I am fortunate to have Jacaranda trees outside my house, splashing my skies and carpeting my road with purple. I call it purple, but is it really somewhere in between lilac and purple?

In fact, my Spring garden has many variations on a theme of purple, like the ubiquitous but still lovely Agapanthus plants, which were here.

I grew to dislike them due to municipal overuse, but that is similar to disliking Greensleeves because of Mr Whippy’s appropriation of it…

The nearby large and beautifully drooping branches of what I think is Duranta repens, commonly called Geisha Girl or Golden Dewdrop, was here, and its flowers are dark enough to be called purple.

The Plumbago I planted is much paler, not even aiming for purple and having trouble making lilac.

The Buddleia or Butterfly Bush is only slightly darker lilac, but deepens in the buds along its arching spires.

A pretty sight, although I am still waiting for the butterflies to find it!

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Coming home after what had clearly been a wet week here, I was pleased to see my wildlife mates, including the plentiful kookaburras.

This one on the deck railing looked around at my intrusion as if he’d become used to having it to himself.

But what was he so keenly watching down below in the yard?

A turtle! I tiptoed down to see. It appeared to be scrabbling in a circle on the slight slope; was it injured?

Up closer, I decided it had use of all four legs. Noting the dried green weed on its shell, I wondered if it was the same Eastern Long-necked Turtle that had visited me very early on in my residency here. This turtle (Chelodina longicollis) is one of the snake-necked types, for obvious reasons, and a species of side-necked turtle, as it bends its head sideways into its shell rather than pulling it directly back.

However, from the look it gave me, this one was not about to say ‘Hello, nice to see you again’ or any such. Bearing in mind that their other common name is ‘Stinker’, from the offensive-smelling fluid it emits from its musk glands if it feels threatened, I backed off.

I stayed well away, watching from a distance, with my camera zoom at the ready.

When the turtle deemed I had been gone long enough and it was safe to move, it did, unerringly turning downhill towards the wetlands’ swamps and ponds.

At a fair pace it skirted the old timber fence. There being plenty of broken bits, I knew it would find a way out. After all, it must have come in from the wetlands.

But why?

And was it revisiting? I hoped so, since an annual turtle treat would be most welcome!

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Almost a day’s drive each way to spend a day ‘being there for Bylong’ at the IPC sessions in Mudgee on Wednesday 7th November re the Kepco Bylong Coal project. Many other folk made efforts too – and definitely not the ‘rentacrowd’ that some pro-mine speakers scoffed at. I don’t even like café lattes, but he told us all to go back to the city for them.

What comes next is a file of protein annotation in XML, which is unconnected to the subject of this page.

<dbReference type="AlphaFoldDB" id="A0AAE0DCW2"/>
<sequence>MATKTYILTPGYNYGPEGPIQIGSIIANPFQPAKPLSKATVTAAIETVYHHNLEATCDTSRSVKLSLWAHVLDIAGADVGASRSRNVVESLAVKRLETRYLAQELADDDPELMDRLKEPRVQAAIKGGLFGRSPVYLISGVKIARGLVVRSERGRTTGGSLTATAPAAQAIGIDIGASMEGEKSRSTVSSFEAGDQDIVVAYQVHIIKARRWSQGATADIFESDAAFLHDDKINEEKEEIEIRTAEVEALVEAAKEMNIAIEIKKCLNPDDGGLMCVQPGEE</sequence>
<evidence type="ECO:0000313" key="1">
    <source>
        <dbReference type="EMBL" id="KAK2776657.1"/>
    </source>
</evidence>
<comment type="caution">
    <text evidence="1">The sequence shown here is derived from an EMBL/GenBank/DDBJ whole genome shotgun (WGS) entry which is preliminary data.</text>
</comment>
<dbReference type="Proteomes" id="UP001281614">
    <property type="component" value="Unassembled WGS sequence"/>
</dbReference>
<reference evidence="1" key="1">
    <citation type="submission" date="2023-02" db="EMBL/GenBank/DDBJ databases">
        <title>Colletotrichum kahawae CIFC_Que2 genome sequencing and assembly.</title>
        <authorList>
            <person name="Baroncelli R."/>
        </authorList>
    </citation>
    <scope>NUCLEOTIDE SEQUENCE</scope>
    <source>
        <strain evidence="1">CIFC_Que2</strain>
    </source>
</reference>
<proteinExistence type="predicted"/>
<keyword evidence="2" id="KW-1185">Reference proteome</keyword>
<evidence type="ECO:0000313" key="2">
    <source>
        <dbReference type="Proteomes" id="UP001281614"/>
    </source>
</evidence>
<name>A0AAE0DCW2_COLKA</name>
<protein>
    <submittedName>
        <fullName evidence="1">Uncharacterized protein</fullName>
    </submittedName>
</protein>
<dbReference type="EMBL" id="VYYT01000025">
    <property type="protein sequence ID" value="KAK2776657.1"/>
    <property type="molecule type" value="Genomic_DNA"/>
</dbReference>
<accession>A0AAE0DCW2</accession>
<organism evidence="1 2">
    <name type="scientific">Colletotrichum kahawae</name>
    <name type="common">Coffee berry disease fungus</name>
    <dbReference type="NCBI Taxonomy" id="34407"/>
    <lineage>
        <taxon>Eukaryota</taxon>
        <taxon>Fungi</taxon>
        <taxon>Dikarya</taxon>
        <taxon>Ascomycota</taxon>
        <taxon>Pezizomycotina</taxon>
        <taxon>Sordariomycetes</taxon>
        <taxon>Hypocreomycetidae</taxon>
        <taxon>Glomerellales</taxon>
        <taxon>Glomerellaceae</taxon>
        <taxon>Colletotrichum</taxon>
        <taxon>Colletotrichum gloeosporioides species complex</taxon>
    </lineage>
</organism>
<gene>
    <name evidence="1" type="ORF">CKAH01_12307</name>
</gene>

Whichever way you enter the stunning Bylong valley, from the Muswellbrook or the Rylstone ends, it is guarded by the most impressive cliffs. You feel as if you have been allowed into somewhere special, like Shangri-La. Which is why I chose it and the Andrews family at Tarwyn Park (now owned by Kepco) as the Rich Land for the cover of my book, Rich Land, Wasteland.

With subsidences predicted of up to 3.3 metres from the proposed mines’ longwalls, I fear for the cliffs that edge Bylong. The dozens of major cliff collapses south of Lithgow, from far less subsidence, is sickening.

Photo from the Battle for Bylong Facebook page

At the rally outside, prior to the day’s official speakers to the panel, locals and people from all over gathered to voice their support for Bylong. For me, it was like being at a funeral, where you are sad, but glad to see familiar faces; here too many were from past rallies or PAC hearings, from battles long-fought but lost, such as Wollar and Bulga.

Photo Tina Phillips

Inside, with 61 registered to speak, it was full until lunchtime at least. I noted the difference here, with no operating mine involved, as the room was not dominated by the high-vis shirts of mine employees.

Nevertheless there plenty of Mudgee business owners – motel, car sales, estate developers etc – crying doom if the Bylong mine did not go ahead; some speakers from Kandos pleaded for the jobs.

One farmer from Bylong commented tellingly on these calls, saying something like ‘so with three large mines you are not managing; will one small extra one save your businesses– and for how long?’

He and other Bylong farmers, and water experts, also set the record straight re the over-allocation of water there; the reality of water available is not what is on paper, and water sharing is needed, of when to pump and how much. And that is without a water-hungry mine.